Yes, I realized I just described the Organa-Solo version of How I Met Your Mother, but it came up organically in play.
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 « Reply #6 on: October 28, 2011, 09:38:47 AM »

One thing that might help if it's an issue at your table is to bring back the old give and take from the 2.0 version. Either make the player ask for the die with the GM taking on as well, or the GM takes on whenever the player uses a Fortunate die.

That's what I'm leaning towards, personally.  In Spycraft it was rare to see a total chance abuse character, even though many of the options were identical (or close to).  Yet in FC from release I haven't GMed or played in a game that doesn't have one, and the only real difference I can see is Fortunate.  I think knowing you are giving your GM 10 action dice if you activate fortunate's full effect at once will make many characters a little bit more cautious.

And yes, I'll admit I did play a Pech with about 14 action dice for one game - so I'm certainly not sitting on some high horse condemning players who have abused an easily abusable feat.

Quote
Another technique, which I use, is 'Too much is just too much'. If the roll is, say, 25 over what was needed to succeed and it's not a triumph, the PC succeeds a bit too much. This requires a creative and somewhat... mischevious... vindictive... sorry, the right word's not coming to mind, GM to make the success still a success but not always something the player wanted.

That's a cool idea, and I've been using something almost identical in my Fallout games with a player who took Weirdness Magnet (and later decided he wanted more weirdness magnet...).  Hadn't considered it for a player loaded with chance feats, but it really is fitting - "Fortune's Fool" indeed.
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Krensky
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WWTWD?

 « Reply #7 on: October 28, 2011, 10:22:11 AM »

One thing that might help if it's an issue at your table is to bring back the old give and take from the 2.0 version. Either make the player ask for the die with the GM taking on as well, or the GM takes on whenever the player uses a Fortunate die.

That's what I'm leaning towards, personally.  In Spycraft it was rare to see a total chance abuse character, even though many of the options were identical (or close to).  Yet in FC from release I haven't GMed or played in a game that doesn't have one, and the only real difference I can see is Fortunate.  I think knowing you are giving your GM 10 action dice if you activate fortunate's full effect at once will make many characters a little bit more cautious.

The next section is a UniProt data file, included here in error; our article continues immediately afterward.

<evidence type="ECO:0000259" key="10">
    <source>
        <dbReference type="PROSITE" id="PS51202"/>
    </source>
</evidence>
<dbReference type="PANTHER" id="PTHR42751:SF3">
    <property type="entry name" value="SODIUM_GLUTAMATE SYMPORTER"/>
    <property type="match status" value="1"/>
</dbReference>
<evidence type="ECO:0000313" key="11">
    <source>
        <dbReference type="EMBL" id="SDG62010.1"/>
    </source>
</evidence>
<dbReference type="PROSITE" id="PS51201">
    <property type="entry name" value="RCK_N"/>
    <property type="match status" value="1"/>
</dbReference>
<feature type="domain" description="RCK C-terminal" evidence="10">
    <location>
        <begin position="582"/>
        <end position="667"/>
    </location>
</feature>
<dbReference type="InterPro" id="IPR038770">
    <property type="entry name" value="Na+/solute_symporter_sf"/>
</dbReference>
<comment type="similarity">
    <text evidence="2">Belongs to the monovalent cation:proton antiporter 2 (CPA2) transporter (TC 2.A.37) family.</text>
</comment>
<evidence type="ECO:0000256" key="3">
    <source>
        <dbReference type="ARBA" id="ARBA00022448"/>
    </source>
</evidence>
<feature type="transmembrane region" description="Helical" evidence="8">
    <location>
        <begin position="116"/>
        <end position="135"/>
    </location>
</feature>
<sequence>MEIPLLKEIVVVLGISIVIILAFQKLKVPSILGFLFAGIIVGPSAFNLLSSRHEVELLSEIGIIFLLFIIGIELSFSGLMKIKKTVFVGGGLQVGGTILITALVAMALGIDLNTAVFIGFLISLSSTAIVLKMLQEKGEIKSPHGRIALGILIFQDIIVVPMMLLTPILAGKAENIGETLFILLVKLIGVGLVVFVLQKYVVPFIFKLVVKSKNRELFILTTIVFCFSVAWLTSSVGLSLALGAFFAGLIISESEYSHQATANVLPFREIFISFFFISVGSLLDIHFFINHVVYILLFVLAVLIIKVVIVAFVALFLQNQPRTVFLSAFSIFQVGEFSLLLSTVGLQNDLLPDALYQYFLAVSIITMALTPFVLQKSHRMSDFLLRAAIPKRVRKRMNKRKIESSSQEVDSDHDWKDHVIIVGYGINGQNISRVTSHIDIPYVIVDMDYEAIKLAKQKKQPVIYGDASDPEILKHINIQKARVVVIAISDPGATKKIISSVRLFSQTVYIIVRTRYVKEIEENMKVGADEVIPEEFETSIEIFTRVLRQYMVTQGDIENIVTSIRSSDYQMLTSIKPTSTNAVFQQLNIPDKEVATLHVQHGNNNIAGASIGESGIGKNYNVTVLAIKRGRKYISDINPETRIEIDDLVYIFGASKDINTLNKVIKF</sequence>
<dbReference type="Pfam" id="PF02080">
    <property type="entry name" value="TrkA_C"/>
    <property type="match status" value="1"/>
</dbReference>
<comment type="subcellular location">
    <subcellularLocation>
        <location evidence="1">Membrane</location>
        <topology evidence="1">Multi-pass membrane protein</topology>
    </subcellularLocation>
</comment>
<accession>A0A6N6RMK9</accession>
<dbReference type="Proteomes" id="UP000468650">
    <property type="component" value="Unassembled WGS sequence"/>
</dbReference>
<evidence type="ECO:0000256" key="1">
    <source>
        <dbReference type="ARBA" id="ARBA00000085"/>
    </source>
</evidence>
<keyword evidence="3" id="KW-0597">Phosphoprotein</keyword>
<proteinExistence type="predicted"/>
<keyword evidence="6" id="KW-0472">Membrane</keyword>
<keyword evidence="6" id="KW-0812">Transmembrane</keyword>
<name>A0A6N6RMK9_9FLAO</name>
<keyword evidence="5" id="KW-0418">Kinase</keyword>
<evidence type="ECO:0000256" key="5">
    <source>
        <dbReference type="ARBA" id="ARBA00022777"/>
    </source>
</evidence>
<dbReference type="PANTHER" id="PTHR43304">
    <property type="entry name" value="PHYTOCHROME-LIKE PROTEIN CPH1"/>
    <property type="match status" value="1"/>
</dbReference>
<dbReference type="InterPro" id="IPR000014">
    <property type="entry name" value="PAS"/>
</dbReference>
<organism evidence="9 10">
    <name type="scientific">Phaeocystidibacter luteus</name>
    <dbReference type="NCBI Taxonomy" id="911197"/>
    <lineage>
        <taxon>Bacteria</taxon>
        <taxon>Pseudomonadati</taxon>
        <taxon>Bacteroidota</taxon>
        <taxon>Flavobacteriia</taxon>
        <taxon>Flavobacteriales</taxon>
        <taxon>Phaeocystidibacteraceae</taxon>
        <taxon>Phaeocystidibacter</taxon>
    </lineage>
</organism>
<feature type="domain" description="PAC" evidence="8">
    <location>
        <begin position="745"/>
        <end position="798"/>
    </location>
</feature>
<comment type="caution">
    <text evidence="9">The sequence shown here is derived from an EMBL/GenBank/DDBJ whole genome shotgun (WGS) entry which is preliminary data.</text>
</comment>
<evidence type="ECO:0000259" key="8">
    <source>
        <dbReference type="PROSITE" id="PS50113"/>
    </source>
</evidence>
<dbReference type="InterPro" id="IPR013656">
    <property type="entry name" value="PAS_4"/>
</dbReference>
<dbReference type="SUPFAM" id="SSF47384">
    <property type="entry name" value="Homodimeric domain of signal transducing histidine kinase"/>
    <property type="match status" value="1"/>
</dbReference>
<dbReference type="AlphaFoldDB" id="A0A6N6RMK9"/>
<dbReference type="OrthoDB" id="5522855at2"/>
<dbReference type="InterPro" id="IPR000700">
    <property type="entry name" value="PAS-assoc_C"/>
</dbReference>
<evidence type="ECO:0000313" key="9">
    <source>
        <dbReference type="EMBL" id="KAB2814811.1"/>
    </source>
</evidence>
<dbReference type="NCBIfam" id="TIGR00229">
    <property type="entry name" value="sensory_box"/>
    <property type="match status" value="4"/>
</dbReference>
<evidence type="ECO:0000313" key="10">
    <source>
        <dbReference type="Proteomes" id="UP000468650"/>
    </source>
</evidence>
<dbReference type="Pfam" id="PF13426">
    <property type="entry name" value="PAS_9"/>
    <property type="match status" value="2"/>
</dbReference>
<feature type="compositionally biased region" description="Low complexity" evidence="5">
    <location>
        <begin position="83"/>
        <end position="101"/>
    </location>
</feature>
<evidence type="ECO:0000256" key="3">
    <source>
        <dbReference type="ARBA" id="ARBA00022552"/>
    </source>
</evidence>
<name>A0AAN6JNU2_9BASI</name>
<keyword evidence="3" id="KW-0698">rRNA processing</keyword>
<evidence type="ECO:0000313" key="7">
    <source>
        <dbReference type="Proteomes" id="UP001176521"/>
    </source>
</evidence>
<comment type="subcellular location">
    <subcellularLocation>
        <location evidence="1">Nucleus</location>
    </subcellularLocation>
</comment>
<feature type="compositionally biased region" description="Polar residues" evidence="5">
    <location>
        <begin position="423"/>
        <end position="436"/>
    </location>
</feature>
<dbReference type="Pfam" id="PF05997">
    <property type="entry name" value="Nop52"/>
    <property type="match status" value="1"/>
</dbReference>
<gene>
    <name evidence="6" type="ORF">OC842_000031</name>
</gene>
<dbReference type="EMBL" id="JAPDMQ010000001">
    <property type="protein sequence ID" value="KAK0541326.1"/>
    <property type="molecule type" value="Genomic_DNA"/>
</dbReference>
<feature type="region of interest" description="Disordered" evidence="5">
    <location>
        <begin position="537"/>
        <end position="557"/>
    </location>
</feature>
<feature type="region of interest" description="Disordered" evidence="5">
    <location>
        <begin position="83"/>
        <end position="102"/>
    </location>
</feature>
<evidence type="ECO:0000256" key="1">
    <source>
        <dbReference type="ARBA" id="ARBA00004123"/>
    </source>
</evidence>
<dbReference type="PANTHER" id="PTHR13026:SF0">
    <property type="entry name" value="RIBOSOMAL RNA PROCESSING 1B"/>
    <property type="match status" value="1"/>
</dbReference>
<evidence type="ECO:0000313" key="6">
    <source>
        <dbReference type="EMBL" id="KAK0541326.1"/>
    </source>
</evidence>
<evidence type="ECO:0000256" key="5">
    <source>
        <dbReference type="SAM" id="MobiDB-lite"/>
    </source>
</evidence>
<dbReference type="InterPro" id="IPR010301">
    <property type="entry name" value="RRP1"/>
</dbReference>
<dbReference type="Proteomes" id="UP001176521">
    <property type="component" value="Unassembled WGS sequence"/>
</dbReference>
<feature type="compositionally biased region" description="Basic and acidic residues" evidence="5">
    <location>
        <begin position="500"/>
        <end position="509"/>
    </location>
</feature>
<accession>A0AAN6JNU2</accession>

The funny thing is though, that change really doesn't do anything except make the player think. As a GM I have more dice then I know what to do with most of the time, and I can always get more even if my players get boring and stop earning dice. My players seems to be hesitant to make a conscious choice that results in me getting dice though.

And yes, I'll admit I did play a Pech with about 14 action dice for one game - so I'm certainly not sitting on some high horse condemning players who have abused an easily abusable feat.

See, I don't see that as abuse, I see it as an opportunity to make you have to use those 14 dice.

Quote
Another technique, which I use, is 'Too much is just too much'. If the roll is, say, 25 over what was needed to succeed and it's not a triumph, the PC succeeds a bit too much. This requires a creative and somewhat... mischevious... vindictive... sorry, the right word's not coming to mind, GM to make the success still a success but not always something the player wanted.

That's a cool idea, and I've been using something almost identical in my Fallout games with a player who took Weirdness Magnet (and later decided he wanted more weirdness magnet...).  Hadn't considered it for a player loaded with chance feats, but it really is fitting - "Fortune's Fool" indeed.

I use it for everyone when appropriate for the game. It's written up formally here: http://www.crafty-games.com/forum/index.php?topic=3783.msg64740#msg64740

The reason I think some might find it helpful is that if you don't make the player roll the exploding action die it makes them think if their roll is good enough or if they need to push it higher.
 « Last Edit: October 28, 2011, 10:29:16 AM by Krensky » Logged

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SilvercatMoonpaw
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 « Reply #8 on: October 28, 2011, 10:38:13 AM »

Yeah, more games need to take a cue about reining in number boosting from Teenagers.